Impacts to City services and programs

City Hall
Starting Jan. 4, 2021, City Hall, located at 426 Brant St., remains open for in-person service by appointment only for commissioning services and marriage licences. Walk-ins are not permitted.

Please visit, or call 905-335-7777 to book your appointment. Residents can also visit to access a variety of City services online.

Service Burlington is available to answer questions by phone during regular business hours at 905-335-7777 and email at

Burlington Transit
Burlington Transit will continue to run as scheduled including specialized transit. The transit terminal at 430 John St. will remain open to provide PRESTO services including SPLIT passes. Presto services are available at Shoppers Drug Mart or online at Transit schedules are available online at to download and print, via Google Maps, Apple Maps and using

Halton Court Services – Provincial Offences Office
Court administration counter services at 4085 Palladium Way will remain open from 9 a.m. to 1 p.m., Monday to Friday. Visitors to the courthouse must self-screen using the provincial e-screening application at and wear a mask or face covering unless exempted from by the Mandatory Mask Bylaw

Telephone payments are available at 905-637-1274, from 8:30 a.m. to 4:30 p.m., Monday to Friday. Many online services are also available by email at or by visiting

Recreation Services and Facilities
City of Burlington indoor recreation facilities will close, and all programs are cancelled. Recreation Services staff are contacting user groups, renters and program participants affected by these changes. Residents are asked to please be patient during this time as it will take two to four weeks for staff to process the large volume of cancellations.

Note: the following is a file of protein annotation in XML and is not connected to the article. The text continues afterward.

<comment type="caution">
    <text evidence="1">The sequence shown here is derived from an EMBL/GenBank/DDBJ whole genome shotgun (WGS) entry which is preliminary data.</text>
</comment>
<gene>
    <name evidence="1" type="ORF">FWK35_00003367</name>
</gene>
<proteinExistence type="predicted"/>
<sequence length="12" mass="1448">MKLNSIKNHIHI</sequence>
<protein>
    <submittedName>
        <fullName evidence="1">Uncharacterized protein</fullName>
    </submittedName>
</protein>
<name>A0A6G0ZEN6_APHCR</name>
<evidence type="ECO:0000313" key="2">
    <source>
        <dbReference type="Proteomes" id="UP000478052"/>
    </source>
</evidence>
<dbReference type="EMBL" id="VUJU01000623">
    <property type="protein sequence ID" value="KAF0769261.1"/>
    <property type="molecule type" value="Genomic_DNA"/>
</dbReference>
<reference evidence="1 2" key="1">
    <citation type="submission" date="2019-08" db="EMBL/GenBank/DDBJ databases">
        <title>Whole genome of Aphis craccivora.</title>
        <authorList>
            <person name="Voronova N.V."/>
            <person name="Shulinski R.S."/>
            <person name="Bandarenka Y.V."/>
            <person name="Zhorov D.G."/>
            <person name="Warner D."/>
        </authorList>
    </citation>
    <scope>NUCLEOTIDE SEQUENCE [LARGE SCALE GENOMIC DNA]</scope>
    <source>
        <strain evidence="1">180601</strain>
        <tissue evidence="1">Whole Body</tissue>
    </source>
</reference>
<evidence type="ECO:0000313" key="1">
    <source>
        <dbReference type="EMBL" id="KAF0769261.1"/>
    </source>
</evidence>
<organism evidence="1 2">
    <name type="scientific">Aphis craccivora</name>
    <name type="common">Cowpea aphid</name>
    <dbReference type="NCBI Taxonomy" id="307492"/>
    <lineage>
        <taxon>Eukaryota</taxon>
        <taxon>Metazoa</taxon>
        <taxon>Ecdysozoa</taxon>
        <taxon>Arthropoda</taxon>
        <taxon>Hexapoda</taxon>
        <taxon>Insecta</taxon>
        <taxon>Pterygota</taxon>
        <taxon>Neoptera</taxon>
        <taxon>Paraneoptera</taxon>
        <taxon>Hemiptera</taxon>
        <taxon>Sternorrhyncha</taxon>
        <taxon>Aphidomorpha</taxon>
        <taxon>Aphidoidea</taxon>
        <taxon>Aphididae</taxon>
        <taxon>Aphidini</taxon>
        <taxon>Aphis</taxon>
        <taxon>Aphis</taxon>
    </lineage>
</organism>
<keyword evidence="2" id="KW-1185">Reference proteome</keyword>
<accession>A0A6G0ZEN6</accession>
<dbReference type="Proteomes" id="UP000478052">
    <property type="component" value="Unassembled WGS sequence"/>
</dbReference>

Those who paid using a credit card will receive a pro-rated refund to their card where possible. This applies to rentals and program participants. All other payment methods will receive a credit to their recreation account.
Cheque refunds can be requested by emailing Please be sure to include your full mailing address in your request.

Individuals with questions can follow up with their sport provider or user group or call Recreation Services customer service at 905-335-7738.

Residents are encouraged to remain active by accessing outdoor recreation opportunities such as walking/biking on trails or visiting parks and playgrounds. Residents can also take the Outdoor Winter Play Challenge and see how many free activities they can complete by Feb. 19, 2021.

Learn more at Options to stay active at home are available online at

Rotary Centennial Pond is open for skating, however all users must pre-register and complete the online screening at Capacity on the rink is 25 people. Please follow our social media channels and website for updates.

Roads, Parks and Forestry
Services provided by the Roads, Parks and Forestry Department will continue as needed. Residents with questions or issues can email or call 905-333-6166.
Mayor Marianne Meed Ward made the following comments:

Meed Ward hands out frnt city hall

City Hall is an essential service – but you can’t just walk in. Appointments necessary.

“I support additional measures to curb the spread of COVID-19 and appreciate that the Province listened to our voices (and those of others) calling for capacity limits based on size, including for big box stores, supermarkets and malls. Essential services will remain open, with restrictions.

“What has changed in the last few days is the need to look at health indicators beyond a single public health unit as we have in the past, especially for hospital capacity. We will continue to make decisions based on health evidence, and adapt quickly in light of new information that can change daily, sometimes hourly.